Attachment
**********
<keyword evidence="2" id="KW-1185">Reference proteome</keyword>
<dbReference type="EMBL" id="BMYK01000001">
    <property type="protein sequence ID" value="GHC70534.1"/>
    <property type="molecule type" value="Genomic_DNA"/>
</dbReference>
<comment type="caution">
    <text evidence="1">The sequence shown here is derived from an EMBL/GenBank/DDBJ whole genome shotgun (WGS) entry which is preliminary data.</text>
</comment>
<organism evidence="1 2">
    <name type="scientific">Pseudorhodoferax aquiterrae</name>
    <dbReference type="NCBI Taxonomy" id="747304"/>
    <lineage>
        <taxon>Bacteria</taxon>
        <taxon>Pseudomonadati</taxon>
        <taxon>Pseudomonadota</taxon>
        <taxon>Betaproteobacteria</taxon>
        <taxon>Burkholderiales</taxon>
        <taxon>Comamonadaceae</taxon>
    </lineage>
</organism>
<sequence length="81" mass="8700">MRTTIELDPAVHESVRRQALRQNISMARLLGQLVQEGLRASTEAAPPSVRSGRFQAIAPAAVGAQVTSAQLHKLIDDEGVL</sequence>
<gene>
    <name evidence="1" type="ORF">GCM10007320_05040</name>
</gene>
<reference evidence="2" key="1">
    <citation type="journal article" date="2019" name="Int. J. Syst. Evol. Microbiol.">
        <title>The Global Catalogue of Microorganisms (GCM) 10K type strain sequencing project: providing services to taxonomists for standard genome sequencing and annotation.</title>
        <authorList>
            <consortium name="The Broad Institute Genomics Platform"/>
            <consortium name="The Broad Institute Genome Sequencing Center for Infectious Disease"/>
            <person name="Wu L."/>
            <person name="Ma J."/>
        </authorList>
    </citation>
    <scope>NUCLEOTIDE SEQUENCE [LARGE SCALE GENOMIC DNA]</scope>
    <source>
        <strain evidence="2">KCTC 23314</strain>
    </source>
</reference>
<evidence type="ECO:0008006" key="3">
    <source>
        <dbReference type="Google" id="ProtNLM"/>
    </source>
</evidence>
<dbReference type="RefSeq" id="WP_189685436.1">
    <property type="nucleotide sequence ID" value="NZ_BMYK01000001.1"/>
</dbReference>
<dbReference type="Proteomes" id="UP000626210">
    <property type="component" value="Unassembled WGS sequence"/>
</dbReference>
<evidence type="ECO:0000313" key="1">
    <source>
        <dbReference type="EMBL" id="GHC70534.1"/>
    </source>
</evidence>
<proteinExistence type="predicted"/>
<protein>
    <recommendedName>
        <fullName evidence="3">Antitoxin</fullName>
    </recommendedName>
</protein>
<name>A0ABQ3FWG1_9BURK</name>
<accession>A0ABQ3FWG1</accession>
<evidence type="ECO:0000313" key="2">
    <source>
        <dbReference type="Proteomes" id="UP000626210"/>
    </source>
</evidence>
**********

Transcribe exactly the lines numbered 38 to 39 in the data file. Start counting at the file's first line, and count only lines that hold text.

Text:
    </source>
</reference>